With the wealth of pet foods on the market, choosing a diet for your dog or cat isn’t always an easy task. In the past few years, grain-free pet foods have become more prominent, coinciding with people’s increased awareness of and interest in grain-free diets for themselves. For those with intolerances to wheat or for those who feel like they have more energy by cutting out grains, switching their pet to a similar diet makes sense.
Proponents of grain-free diets believe grains are an unnatural addition to animals’ diets. Canine and feline ancestors did not eat grain and instead focused on fresh, diverse meat sources. However, domestic animals have evolved a great deal, and their digestive systems have progressed as well. Most cats and dogs can digest grains without any problems. And while some pets do have allergies, grain is just one possible allergen among many. Many pets are allergic to grains and other ingredients too, including beef, dairy or lentils.
While many pets may benefit from a grain-free diet, it’s not always the best choice for every dog. Some breeds, like Beagles, need the carbohydrates from grain to keep on weight. There are also breeds of cats and dogs that are more susceptible to grain allergies than others, including Retrievers, Shar-peis, Boxers, Dachshunds, Persian cats and exotic cat breeds, such as an Ocicat or Sokoke. These breeds will usually benefit from a low-carbohydrate, protein-rich and grain-free diet.
Your pet may be a good candidate for a grain-free diet if you’ve noticed that he scratches and sheds all of the time. Pets that are prone to hot spots, experience ear infections regularly or who are simply generally sensitive to their environments could also benefit. If your pet shows signs of allergies and discomfort like these, transitioning to grain-free dog food or cat food may help. Some pets will improve within a few weeks of changing foods. If they are handling the diet well, you should see an increase in energy and coat health and fewer indications of infections or other issues.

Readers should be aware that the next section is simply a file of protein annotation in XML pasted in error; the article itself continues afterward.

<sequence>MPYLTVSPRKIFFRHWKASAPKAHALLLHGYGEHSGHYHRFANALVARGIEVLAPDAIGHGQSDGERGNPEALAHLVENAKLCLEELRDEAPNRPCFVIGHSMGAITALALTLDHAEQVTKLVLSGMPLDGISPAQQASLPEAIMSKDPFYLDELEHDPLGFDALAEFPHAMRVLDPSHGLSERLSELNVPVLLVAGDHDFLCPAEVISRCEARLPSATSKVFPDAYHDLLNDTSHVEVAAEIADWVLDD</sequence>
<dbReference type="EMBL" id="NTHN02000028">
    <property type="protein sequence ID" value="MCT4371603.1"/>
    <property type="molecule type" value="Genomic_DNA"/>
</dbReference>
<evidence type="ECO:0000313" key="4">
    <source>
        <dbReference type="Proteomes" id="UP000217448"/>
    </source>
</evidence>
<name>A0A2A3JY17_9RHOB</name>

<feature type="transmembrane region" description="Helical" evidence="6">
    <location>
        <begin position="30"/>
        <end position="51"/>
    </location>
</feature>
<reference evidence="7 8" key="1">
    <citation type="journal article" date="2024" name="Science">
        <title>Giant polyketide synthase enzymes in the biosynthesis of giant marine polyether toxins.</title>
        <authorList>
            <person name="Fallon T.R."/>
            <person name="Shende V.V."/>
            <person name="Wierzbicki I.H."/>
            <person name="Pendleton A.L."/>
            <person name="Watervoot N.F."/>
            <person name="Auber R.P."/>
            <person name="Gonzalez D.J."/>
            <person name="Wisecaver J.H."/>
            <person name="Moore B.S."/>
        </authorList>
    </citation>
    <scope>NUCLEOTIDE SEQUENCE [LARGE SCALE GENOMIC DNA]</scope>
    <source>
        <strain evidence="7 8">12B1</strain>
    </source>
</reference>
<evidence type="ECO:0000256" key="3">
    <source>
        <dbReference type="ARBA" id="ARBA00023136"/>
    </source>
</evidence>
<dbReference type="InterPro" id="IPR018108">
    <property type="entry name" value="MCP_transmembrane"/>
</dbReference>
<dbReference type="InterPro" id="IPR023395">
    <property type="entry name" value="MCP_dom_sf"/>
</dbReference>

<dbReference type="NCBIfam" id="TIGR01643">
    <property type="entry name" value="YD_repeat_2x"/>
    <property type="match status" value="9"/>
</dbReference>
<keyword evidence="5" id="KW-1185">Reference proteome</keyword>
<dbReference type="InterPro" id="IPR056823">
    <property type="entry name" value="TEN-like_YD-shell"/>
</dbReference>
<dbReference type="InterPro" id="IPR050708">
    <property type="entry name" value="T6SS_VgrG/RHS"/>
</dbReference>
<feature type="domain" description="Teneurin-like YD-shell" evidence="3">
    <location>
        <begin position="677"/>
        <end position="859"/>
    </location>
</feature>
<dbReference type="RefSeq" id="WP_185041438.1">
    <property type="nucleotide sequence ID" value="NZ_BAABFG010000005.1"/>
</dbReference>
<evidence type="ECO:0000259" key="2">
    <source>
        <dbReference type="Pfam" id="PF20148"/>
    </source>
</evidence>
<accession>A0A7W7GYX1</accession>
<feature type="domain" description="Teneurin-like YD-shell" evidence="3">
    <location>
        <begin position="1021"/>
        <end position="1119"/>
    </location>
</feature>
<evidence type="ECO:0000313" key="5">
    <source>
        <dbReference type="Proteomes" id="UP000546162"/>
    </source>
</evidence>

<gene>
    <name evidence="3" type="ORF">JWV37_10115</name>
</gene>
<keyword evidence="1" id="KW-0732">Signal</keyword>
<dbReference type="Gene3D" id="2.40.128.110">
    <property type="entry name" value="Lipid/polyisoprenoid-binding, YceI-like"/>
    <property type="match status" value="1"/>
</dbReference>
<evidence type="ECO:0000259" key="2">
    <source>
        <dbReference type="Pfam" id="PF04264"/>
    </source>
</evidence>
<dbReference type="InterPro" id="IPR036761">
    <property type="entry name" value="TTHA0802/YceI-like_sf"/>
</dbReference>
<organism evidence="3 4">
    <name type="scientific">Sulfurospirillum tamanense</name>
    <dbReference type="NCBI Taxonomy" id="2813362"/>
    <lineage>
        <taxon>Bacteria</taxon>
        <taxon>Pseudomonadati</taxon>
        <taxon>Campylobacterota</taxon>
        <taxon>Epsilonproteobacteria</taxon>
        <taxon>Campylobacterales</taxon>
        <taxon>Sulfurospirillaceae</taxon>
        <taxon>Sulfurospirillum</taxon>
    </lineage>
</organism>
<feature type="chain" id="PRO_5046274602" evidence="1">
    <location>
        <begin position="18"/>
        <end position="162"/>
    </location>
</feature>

Not all pets with allergies react to grains, so you may have to try different foods with different ingredients to identify the problem. Some people find success from switching to a different meat-based diet, such as transitioning from a beef-based food to one with duck. Abrupt changes in diet may cause your pet gastrointestinal distress, so consult your vet and read up on how to successfully transition your pet to a new diet.
Choosing the Right Grain-Free Food
Depending on your pet’s unique needs, a diet rich in grains may be healthy and beneficial. Many pet foods include wholesome grains that are full of nutritional benefits for dogs and cats. Merrick’s Classic Real Chicken and Green Peas Recipe boasts 20% whole grains, including brown rice, oatmeal and ancient grains like quinoa. Brown rice is low in saturated fat, cholesterol and sodium and provides a healthy source of carbs for breeds that need extra energy. Your pup can get both soluble and insoluble fiber from oatmeal, which helps support digestion. And quinoa is a true powerhouse that’s naturally gluten-free, rich in protein and packed with iron, B vitamins, calcium, vitamin E, magnesium and potassium. Not to mention that it has nine essential amino acids.
If, however, your pet has shown signs of a possible food allergy or intolerance, a grain-free limited ingredient diet like Natural Balance’s Green Pea and Venison Formula might help you cut out the specific allergen. This recipe uses a unique, single source of protein that pets are not commonly allergic to, fewer ingredients and limited carb sources.
Choose your pet’s food carefully based on their symptoms, energy level and weight to keep them healthy and active. If you are not sure about your pet’s dietary requirements or allergies, talk to your veterinarian about what is best for your companion.